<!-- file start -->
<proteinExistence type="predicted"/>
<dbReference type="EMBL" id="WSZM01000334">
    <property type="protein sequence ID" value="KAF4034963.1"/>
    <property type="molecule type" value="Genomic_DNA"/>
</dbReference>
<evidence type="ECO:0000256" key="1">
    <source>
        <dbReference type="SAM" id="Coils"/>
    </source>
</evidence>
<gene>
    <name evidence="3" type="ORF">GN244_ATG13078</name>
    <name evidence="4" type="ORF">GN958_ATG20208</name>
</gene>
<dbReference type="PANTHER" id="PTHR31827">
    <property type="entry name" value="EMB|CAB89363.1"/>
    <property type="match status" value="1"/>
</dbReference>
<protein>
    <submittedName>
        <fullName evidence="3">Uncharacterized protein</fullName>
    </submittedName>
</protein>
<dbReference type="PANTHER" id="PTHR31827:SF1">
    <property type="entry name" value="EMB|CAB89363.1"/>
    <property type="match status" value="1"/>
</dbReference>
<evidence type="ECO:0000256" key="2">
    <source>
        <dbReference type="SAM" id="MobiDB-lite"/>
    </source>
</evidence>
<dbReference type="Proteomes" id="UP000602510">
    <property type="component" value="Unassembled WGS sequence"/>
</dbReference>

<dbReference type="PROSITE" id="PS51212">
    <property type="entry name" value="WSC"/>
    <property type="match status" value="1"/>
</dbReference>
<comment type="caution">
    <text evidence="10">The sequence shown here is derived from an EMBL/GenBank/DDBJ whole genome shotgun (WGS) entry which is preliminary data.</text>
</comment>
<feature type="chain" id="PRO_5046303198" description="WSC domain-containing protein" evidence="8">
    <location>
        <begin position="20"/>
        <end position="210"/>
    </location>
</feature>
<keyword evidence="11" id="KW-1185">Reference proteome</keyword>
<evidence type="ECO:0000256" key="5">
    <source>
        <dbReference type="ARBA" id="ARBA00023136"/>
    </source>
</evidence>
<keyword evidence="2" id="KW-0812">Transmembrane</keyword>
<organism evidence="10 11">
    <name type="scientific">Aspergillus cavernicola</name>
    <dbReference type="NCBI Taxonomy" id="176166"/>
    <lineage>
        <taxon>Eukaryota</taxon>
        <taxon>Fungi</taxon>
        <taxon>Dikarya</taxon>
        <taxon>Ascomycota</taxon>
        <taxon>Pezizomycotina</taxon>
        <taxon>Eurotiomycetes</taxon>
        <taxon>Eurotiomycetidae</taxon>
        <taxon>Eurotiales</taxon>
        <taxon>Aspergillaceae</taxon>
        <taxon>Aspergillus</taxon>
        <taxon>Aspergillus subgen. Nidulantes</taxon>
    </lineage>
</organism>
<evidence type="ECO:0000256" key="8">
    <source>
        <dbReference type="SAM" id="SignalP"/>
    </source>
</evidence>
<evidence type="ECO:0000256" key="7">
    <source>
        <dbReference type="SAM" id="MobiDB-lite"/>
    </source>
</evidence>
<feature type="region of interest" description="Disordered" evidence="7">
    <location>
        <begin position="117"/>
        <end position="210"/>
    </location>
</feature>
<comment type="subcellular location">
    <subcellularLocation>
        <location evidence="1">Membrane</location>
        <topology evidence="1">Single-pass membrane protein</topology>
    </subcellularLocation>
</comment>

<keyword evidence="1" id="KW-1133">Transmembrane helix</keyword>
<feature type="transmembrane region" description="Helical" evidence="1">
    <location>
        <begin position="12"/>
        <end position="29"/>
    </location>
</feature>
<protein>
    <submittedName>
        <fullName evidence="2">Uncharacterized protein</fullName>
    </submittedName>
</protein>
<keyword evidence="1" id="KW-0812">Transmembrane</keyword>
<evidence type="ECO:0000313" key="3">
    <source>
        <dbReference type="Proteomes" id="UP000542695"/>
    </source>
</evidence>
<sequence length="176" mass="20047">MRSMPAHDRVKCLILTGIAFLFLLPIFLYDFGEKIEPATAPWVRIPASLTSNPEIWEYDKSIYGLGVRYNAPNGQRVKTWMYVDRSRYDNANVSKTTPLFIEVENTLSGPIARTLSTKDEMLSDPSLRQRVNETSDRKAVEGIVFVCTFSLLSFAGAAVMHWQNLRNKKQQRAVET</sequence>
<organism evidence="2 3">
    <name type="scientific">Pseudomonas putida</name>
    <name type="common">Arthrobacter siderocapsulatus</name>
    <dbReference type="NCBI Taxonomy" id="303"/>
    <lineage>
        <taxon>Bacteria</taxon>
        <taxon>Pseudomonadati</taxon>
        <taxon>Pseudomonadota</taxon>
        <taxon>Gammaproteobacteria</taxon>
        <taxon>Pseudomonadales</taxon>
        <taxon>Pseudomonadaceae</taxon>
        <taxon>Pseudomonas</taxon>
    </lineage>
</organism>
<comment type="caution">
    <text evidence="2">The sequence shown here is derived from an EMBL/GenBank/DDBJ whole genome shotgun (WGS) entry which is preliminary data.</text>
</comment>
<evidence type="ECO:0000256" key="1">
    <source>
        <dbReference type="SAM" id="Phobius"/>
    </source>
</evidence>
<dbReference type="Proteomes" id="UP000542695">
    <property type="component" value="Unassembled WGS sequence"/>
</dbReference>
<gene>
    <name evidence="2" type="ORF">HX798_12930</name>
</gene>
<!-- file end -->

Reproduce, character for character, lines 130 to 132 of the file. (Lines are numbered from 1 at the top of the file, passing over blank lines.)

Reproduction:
</comment>
<evidence type="ECO:0000256" key="1">
    <source>